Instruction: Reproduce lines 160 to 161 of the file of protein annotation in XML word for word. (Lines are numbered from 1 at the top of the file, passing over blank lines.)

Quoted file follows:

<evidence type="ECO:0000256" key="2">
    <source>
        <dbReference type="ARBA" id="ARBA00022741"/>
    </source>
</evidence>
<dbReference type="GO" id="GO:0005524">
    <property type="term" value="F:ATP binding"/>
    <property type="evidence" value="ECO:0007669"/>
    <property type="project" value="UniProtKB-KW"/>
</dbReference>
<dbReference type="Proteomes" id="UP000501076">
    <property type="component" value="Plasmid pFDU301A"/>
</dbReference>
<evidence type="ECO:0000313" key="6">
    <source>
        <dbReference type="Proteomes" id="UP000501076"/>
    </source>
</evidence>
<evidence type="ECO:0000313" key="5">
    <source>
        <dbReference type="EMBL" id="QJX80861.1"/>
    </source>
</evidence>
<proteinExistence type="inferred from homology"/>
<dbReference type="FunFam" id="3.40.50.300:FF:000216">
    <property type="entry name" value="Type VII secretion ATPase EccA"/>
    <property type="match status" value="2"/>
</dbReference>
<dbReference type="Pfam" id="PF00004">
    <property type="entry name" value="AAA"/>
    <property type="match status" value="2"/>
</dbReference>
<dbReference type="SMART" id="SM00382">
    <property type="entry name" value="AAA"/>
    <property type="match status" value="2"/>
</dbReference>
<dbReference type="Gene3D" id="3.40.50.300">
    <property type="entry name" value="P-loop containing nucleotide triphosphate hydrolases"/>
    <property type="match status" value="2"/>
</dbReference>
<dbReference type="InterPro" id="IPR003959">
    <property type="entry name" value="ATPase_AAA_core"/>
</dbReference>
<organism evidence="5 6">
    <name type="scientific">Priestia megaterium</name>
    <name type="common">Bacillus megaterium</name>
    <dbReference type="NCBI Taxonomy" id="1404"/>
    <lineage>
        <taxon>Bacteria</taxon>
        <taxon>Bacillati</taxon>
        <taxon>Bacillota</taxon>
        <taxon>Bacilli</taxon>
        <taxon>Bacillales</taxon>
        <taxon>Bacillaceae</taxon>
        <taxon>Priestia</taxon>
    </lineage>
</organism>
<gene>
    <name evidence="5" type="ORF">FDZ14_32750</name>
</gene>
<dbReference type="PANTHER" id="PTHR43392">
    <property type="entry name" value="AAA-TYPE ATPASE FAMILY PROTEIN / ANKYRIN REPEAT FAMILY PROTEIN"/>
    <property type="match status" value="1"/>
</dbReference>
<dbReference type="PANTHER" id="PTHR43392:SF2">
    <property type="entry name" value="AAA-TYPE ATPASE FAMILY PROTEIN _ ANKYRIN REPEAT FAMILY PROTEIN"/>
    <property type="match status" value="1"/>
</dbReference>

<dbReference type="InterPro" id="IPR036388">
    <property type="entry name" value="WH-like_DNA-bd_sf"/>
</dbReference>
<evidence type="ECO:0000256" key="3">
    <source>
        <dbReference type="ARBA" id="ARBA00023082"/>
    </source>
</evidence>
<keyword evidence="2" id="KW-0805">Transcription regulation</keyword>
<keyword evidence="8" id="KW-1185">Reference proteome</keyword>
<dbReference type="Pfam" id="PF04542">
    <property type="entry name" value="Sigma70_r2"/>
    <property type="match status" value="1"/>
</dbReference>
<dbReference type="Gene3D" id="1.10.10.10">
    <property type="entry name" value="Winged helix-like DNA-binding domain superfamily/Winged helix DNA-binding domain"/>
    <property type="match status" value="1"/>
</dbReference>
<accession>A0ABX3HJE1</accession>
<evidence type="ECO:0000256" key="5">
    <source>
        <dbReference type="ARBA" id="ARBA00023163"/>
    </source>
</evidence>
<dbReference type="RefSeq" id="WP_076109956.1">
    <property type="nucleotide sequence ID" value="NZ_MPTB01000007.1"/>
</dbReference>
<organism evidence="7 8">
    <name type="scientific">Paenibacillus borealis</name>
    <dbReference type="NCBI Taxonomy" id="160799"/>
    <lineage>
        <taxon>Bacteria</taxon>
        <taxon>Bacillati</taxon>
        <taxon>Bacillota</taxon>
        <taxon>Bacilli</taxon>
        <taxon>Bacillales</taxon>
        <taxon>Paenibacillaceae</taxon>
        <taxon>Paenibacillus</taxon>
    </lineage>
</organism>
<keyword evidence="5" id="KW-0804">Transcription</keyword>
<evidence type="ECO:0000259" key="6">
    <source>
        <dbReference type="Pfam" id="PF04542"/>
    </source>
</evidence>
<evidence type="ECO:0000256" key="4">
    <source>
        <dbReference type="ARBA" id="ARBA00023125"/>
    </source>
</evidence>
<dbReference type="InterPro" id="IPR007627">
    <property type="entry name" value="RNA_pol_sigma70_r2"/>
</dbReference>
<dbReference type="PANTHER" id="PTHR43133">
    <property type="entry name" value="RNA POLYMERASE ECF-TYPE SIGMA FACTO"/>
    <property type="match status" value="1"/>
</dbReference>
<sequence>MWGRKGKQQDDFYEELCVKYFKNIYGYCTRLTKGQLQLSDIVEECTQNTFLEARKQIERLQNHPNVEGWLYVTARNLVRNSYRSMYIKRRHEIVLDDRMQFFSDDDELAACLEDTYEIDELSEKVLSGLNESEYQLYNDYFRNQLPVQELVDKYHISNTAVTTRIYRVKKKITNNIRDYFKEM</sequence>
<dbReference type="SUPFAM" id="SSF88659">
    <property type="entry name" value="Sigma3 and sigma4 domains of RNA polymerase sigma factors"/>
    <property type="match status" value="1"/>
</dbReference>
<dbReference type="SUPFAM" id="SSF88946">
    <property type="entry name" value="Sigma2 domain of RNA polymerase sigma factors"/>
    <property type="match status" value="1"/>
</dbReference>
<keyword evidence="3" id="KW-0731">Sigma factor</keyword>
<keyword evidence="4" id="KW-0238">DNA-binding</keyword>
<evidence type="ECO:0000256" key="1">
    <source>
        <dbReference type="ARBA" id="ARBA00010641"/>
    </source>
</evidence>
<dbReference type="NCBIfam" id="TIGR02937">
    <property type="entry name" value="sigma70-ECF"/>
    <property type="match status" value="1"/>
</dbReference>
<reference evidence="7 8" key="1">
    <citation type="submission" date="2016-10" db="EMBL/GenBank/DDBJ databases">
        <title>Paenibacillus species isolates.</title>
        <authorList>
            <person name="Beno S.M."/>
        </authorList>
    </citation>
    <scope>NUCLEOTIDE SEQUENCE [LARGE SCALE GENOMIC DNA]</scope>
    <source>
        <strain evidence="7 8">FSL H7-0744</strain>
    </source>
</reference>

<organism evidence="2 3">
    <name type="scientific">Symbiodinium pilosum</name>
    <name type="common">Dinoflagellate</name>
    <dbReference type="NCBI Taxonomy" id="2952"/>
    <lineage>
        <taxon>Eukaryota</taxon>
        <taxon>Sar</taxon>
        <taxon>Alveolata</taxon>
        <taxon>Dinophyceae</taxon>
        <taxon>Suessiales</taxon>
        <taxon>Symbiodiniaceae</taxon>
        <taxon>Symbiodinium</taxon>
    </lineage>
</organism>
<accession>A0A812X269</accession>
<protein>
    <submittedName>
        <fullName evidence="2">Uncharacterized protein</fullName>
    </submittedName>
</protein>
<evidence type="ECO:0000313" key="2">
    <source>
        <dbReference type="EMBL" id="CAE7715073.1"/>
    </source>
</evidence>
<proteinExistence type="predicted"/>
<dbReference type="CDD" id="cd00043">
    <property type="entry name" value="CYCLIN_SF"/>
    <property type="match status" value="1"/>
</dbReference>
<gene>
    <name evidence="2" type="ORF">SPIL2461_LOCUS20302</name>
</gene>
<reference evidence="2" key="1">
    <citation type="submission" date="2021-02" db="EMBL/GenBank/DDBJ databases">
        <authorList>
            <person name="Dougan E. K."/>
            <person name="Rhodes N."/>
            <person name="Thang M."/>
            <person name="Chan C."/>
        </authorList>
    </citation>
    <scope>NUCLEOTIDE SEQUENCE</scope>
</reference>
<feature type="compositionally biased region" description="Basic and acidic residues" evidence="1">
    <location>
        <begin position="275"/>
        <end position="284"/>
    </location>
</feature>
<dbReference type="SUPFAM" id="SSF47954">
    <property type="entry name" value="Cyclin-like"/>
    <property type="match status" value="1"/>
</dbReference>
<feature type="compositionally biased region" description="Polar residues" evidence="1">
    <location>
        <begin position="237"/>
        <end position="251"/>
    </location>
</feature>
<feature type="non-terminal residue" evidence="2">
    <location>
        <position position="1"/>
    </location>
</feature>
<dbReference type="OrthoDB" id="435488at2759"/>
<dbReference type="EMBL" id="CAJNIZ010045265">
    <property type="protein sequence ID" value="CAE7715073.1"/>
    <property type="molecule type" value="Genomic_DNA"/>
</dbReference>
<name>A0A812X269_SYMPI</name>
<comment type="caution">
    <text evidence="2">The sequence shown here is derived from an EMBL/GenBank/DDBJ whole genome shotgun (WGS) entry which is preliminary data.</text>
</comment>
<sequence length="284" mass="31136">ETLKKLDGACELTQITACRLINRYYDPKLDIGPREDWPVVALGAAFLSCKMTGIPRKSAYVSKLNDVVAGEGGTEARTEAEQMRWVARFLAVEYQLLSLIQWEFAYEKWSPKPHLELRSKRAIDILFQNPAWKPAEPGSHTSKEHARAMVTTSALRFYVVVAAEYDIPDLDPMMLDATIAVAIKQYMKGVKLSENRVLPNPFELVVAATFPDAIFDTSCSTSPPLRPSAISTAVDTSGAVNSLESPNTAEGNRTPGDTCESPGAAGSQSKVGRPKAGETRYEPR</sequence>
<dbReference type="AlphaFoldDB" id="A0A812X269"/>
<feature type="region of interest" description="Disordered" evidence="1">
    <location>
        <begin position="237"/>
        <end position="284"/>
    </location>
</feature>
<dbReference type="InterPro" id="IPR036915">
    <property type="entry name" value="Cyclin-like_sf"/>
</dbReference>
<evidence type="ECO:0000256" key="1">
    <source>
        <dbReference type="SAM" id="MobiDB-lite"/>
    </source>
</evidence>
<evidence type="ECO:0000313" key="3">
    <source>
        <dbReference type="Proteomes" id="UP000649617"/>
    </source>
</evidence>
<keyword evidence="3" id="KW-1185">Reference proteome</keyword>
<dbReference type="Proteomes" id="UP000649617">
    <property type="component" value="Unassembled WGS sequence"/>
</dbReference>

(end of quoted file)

    <name type="scientific">Symbiodinium pilosum</name>
    <name type="common">Dinoflagellate</name>